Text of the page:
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  • Here are some thoughts. We have sold saas as a partner for 3 different large vendors since 2004. In 2 cases – we were their largest partner in the channel – by far. All 3 are considered “high ticket” saas systems. But today we focus on consulting and more specifically on cloud management consulting (advising saas companies and other types of companies – either how to scale their technology and/or deploy channels or how to adopt cloud technology to run better). .

    There are a couple of things to bear in mind on all of this:

    1. for any successful saas company – 50% of total revenue is spent on sales and marketing. A partner is no different. I think this is a point vendors miss all the time;
    2. To make selling saas pay for a partner. a. needs to be fairly high ticket. b. you need a commission/discount structure in the region of at least 50% on net new business and 30% on renewals.
    3. Partners need to read their contracts carefully – Vendors need to define them carefully and align them with the publicized business objectives they are trying to achieve. Transparency is key here. Partners need to understand what happens when the contract terminates (either by acquistion or for convenience) – in other words, does a partners “payments” survive considering the vendor owns the customer (in saas).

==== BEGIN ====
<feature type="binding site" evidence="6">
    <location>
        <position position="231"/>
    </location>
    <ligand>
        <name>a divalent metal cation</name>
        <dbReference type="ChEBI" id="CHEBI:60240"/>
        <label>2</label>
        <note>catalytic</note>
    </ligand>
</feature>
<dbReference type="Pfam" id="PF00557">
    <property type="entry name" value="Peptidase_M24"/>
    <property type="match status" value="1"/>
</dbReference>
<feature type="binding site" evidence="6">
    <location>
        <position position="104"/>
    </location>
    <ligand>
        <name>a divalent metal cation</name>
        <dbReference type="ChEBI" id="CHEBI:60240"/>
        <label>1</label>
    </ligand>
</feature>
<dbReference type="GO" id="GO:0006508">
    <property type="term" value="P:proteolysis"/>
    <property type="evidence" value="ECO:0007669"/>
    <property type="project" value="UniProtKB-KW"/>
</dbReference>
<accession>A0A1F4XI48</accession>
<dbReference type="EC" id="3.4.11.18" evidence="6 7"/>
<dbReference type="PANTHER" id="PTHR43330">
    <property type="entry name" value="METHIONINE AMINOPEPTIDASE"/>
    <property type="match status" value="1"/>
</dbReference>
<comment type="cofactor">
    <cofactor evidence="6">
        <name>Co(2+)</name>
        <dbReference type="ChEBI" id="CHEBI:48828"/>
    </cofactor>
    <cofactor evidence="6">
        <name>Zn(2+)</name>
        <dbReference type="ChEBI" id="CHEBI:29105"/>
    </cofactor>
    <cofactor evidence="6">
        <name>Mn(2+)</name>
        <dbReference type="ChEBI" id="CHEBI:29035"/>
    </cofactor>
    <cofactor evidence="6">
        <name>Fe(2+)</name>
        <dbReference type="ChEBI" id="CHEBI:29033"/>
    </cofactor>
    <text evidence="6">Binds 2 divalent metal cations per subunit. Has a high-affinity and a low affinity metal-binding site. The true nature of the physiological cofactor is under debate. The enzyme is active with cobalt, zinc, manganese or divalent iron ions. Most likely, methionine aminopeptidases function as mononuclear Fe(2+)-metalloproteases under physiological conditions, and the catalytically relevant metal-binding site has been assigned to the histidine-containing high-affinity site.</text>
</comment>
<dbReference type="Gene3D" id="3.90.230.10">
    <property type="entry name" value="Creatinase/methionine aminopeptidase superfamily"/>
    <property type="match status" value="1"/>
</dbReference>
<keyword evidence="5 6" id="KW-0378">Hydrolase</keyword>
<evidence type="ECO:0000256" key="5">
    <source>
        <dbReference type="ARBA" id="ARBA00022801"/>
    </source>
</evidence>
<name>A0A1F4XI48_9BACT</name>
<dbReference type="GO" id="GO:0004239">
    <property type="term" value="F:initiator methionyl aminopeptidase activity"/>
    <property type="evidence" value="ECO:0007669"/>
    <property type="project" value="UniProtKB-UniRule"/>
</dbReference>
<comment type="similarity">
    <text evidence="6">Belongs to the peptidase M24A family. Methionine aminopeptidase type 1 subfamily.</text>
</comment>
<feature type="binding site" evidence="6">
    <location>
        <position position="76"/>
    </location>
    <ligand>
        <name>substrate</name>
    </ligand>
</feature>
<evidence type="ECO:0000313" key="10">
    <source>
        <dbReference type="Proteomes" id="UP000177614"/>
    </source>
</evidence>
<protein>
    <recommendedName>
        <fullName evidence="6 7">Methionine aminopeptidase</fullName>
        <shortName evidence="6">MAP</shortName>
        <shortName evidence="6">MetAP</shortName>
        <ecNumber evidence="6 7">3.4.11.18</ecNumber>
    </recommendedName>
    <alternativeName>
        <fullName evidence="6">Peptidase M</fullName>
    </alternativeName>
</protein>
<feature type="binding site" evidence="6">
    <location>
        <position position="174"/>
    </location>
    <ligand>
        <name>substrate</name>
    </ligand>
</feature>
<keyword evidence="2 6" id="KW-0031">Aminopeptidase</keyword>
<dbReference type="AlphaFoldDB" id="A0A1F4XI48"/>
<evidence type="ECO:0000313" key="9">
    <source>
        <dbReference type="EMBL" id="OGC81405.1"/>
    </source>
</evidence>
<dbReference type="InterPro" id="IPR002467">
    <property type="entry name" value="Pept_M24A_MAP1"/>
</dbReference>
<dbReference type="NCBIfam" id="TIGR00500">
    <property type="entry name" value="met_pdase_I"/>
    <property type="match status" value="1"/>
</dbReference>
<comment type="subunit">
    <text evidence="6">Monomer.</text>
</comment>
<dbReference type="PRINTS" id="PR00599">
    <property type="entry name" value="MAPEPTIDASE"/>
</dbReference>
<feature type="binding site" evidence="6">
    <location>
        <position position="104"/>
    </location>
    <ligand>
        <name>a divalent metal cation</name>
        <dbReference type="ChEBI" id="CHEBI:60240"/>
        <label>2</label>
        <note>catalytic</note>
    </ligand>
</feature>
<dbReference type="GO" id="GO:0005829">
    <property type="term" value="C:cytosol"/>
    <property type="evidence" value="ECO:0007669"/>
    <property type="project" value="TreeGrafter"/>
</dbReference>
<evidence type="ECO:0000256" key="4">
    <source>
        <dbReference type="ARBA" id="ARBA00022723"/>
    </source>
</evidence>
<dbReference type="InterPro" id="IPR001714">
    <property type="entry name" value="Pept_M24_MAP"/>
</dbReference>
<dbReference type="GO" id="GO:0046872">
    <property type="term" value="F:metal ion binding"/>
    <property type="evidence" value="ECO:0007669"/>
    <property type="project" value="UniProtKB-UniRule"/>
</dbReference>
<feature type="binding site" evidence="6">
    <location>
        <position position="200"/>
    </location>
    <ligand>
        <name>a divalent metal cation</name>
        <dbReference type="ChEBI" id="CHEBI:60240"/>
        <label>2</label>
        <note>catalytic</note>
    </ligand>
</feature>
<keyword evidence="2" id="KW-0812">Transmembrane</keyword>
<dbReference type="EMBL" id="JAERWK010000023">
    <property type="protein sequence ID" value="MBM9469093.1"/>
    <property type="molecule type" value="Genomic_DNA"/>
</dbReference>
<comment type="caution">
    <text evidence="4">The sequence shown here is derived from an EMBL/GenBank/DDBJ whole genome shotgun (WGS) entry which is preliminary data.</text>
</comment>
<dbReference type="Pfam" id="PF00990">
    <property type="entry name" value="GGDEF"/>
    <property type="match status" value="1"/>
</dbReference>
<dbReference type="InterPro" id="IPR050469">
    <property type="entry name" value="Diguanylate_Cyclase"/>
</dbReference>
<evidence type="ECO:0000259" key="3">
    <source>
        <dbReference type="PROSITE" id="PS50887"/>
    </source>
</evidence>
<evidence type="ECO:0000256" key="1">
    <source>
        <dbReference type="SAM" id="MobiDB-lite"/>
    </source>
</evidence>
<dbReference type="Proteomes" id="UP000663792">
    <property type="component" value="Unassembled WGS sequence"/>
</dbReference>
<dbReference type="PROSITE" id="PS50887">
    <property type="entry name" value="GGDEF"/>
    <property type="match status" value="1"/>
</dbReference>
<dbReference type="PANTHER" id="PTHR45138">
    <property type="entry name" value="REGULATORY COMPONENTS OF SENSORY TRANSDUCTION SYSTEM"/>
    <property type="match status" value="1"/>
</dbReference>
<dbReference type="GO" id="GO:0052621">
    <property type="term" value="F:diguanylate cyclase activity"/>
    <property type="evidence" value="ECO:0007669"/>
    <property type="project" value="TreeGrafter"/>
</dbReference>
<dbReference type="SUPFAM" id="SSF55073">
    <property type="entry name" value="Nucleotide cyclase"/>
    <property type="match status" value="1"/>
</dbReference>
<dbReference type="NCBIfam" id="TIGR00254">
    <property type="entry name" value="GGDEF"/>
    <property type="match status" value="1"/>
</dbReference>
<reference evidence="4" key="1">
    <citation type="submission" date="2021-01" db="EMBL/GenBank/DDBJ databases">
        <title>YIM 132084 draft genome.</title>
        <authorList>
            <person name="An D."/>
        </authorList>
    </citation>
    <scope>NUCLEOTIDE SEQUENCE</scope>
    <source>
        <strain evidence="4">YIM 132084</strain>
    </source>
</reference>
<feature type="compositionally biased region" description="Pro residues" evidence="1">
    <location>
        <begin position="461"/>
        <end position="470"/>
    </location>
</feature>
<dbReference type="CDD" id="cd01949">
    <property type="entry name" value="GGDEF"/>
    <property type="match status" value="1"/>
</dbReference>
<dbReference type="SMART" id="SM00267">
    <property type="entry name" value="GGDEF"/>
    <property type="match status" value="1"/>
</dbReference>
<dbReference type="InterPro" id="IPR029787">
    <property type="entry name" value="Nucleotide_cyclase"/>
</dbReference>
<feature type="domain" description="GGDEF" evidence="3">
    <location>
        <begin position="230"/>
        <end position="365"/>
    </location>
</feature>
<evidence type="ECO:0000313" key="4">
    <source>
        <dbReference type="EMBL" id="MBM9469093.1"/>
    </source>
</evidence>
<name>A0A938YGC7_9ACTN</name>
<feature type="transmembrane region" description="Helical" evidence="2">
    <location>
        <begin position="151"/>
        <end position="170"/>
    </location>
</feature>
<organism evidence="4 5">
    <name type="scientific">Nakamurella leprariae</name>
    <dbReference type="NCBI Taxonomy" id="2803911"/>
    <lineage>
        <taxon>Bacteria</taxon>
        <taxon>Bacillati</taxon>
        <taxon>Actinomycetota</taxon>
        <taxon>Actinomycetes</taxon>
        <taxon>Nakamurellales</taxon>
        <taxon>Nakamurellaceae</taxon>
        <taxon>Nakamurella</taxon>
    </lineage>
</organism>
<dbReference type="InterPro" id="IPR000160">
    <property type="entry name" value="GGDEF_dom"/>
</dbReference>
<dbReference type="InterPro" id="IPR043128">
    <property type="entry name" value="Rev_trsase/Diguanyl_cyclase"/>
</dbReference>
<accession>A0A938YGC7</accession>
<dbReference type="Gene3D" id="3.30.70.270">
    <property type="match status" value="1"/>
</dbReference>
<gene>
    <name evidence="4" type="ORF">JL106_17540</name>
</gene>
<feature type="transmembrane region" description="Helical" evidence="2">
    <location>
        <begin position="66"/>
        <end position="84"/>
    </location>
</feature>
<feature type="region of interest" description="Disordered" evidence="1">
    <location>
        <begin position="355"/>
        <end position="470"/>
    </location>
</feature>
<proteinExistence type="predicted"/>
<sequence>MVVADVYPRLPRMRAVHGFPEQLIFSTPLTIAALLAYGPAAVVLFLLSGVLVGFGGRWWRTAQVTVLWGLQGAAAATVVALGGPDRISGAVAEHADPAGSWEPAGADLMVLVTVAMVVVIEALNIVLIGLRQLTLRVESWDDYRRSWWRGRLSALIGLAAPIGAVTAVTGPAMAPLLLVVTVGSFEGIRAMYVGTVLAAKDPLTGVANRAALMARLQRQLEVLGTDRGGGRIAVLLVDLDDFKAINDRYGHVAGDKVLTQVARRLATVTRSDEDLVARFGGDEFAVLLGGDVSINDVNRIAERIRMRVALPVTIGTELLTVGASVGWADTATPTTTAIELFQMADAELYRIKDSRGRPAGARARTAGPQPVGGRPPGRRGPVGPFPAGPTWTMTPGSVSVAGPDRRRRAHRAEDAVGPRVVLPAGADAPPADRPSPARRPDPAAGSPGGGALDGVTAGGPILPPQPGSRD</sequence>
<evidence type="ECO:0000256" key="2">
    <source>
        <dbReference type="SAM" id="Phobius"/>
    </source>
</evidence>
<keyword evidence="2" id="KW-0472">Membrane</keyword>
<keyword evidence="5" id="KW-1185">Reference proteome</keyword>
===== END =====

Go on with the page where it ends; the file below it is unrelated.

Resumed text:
Here are a few pointers for vendors looking at forming a channel or partners looking at joining one.

    1. The product. Determine if its a “commodity” product that sells for $20/user or a high ticket product. Its hard for vendors that sell a commodity product to have a vibrant and productive partner channel – specialist services and ISV’s being the exception. By the same token a partner will not make any money selling a commodity product that sells for $20/user.
    2. channel infrastructure. All I can say is that very few vendors have a good one. As a partner you need to dig very deep. As a vendor, create a good one if you really want a channel. The problem with this – vendor marketing hype does not necessarily translate to a solid channel infrastructure – the partner normally finding out a bit too late; and the vendor wondering why the partner is not selling.